The interiors on the 2017 McLaren 570S and 570GT are notably different. The 570S is surprisingly minimalist, with a TFT (thin-film-transistor) LCD display offering faithful re-creations of analog gauges and a single multimedia touch screen floating over a spacious area between the seats. Its available Nappa leather and Alcantara surfaces fill in the negative spaces, elegantly combining form and function. The 570GT makes the fancy leather standard, and adds a few unique touches, primarily additional luggage space behind the rear seats under the new hatch, and a very cool panoramic glass roof.


The McLaren 570's styling is restrained in the same way a Category 1 hurricane is more restrained than a Category 5. It's not as wild as a McLaren P1 or even the 650S, but there's still a whirlwind of design. The biggest difference between the 570S and 570GT is the latter's rear styling, which incorporates a hatch for additional cargo. It's beautifully integrated, however, and complements the lines beautifully. And there are a lot of lines, from the various vents front and rear and along the sides. Then there are the signature McLaren "dihedral" doors, which open dramatically up and out.

Notable Standard Equipment

Every McLaren 570S and 570GT comes with the same drivetrain configuration; the less powerful 540C is not available in the U.S. They all come similarly equipped with an electronically adjustable suspension, LED lights front and rear, leather interior, and a touch-screen infotainment screen with satellite radio and Bluetooth. The 570GT comes standard with nicer leather inside, plus the additional cargo space afforded by the area under the hatch.

Notable Optional Equipment

Besides choosing between the McLaren 570S and the more livable 570GT, there are plenty of options awaiting potential McLaren owners. Most are aesthetic, like the numerous wheel options, which include Super-Lightweight Forged wheels costing about $3,500. Carbon-fiber adornments can be ordered a la carte -- from side skirts to a rear deck to door mirrors -- or in packages ranging to nearly $10,000. For the 570S we recommend the upgraded leather interior (it's standard on the GT), and the Sports Exhaust competes with the 12-speaker Bowers & Wilkins audio system for Most Amazing Thing You'll Hear Today.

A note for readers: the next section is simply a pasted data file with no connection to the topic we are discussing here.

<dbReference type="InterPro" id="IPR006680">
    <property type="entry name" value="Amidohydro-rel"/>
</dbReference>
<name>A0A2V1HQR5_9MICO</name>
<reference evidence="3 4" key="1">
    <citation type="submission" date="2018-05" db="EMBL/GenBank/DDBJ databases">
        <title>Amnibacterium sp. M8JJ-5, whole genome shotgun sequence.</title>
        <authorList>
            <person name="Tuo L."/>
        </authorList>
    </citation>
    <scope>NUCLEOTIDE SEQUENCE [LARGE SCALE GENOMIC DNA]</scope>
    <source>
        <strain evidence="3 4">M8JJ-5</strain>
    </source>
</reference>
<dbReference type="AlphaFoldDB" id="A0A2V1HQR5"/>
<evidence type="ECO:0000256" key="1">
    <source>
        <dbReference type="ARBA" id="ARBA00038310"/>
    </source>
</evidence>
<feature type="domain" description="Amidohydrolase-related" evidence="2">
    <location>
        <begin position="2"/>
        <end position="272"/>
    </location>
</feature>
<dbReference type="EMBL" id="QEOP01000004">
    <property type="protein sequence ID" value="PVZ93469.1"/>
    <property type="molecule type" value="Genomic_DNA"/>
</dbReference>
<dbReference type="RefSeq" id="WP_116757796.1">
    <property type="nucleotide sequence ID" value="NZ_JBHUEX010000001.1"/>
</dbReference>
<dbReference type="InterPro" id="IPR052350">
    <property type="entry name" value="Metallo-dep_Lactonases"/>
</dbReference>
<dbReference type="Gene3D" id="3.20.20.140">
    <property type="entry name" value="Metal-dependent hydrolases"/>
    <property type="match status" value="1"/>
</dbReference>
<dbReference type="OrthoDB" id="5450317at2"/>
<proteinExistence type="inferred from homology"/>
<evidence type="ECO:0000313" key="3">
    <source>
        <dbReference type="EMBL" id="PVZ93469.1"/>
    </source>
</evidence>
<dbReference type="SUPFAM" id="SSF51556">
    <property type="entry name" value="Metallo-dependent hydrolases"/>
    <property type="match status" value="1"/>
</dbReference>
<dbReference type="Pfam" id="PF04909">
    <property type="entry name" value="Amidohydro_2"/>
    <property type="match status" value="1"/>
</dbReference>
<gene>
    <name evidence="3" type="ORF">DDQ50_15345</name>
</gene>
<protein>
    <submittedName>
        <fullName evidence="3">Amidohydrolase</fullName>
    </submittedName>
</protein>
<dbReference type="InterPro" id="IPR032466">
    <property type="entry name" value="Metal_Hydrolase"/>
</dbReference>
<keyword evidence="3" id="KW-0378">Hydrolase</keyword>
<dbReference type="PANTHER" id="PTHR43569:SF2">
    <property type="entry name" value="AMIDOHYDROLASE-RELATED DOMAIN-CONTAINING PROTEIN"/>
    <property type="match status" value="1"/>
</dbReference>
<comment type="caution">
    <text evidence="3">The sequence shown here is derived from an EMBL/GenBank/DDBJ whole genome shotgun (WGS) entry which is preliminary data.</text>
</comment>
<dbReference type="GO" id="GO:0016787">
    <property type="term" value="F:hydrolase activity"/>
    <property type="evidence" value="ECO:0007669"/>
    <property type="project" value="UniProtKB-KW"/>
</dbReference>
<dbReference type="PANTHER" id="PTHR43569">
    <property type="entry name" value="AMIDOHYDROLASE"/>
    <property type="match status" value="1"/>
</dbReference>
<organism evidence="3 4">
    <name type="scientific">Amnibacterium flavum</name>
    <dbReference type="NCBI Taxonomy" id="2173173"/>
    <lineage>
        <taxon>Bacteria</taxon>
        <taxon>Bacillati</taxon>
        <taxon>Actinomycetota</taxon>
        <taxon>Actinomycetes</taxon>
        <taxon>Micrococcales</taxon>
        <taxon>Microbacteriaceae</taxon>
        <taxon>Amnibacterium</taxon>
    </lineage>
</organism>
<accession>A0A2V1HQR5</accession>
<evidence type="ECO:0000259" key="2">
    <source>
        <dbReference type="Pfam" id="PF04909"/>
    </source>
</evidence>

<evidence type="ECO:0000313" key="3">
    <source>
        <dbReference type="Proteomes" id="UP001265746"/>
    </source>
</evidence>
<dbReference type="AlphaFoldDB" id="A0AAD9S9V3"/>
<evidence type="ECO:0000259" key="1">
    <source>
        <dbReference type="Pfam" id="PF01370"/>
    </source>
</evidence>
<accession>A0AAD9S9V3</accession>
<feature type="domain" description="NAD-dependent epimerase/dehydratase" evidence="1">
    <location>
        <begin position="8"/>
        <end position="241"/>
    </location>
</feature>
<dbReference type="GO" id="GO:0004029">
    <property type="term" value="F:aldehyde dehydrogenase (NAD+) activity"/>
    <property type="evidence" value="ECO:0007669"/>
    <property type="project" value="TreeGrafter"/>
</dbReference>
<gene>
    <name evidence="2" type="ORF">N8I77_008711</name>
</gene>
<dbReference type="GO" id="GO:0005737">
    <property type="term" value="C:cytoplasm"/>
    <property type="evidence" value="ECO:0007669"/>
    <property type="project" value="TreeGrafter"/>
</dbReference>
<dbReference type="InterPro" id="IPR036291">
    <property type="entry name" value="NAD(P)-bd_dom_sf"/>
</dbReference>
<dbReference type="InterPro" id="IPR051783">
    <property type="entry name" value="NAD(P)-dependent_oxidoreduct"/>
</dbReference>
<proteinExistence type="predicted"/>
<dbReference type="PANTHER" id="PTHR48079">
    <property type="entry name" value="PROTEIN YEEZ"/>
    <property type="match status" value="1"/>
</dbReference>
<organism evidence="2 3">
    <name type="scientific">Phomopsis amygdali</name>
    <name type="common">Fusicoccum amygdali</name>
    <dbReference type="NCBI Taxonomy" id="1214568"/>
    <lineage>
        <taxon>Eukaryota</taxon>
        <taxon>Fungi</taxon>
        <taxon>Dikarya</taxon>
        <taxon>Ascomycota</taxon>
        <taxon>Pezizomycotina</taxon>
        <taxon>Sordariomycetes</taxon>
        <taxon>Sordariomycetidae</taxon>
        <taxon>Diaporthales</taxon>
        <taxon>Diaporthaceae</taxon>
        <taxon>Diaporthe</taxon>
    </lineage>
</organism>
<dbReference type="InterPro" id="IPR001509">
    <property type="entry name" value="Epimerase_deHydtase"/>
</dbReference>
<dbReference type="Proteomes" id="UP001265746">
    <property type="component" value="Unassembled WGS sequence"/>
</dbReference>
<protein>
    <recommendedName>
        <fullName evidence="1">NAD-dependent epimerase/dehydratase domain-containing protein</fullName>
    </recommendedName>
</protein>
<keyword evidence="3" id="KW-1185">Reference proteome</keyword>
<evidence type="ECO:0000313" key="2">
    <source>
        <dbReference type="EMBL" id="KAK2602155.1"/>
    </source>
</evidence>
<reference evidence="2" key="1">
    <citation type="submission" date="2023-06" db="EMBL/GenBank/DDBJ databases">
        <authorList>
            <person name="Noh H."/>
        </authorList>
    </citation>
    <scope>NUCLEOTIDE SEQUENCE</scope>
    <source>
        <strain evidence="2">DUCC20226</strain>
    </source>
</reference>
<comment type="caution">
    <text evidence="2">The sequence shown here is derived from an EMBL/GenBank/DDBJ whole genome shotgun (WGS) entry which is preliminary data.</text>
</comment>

Under the Hood

The 3.8-liter twin-turbocharged V8 behind the seats in the McLaren 570S and 570GT shares its displacement and configuration with the 650S. The 570 version has about 30-percent new parts, among which are equal-length exhaust manifolds that give the car a more mechanical, aircraft-like sound. The V8 mates to a 7-speed twin-clutch transmission, and both adjust with the stability-control system using one of three driver-selectable modes: Normal, Track or Sport.

3.8-liter twin-turbocharged V8
562 horsepower @ 7,400 rpm
443 lb-ft of torque @ 5,000-6,500 rpm
EPA city/highway fuel economy: 16/23 mpg

Note: Due to changes in EPA testing to more effectively reflect real-world conditions, some 2017 models show slightly lower fuel-economy scores than their 2016 versions.


Pricing Notes

The Manufacturer’s Suggested Retail Price (MSRP) for a 2017 McLaren 570S is about $185,000, putting it above the base price of a Porsche 911 Turbo or Acura NSX (at around $150,000), and below cars like the Ferrari 488 GTB ($242,737) and Lamborghini Huracan LP610-4 ($237,250). While options will handily boost the price past $200,000, there aren't quite as many price-inflating features as on a Porsche 911. Not surprisingly, the McLaren 570GT starts higher, at about $200,000. Though exotics in general tend to fare poorly in the area of residuals, we anticipate the 570S to retain more of its value than the $80,000 more expensive McLaren 650S model due to higher demand for the 570S and 570GT.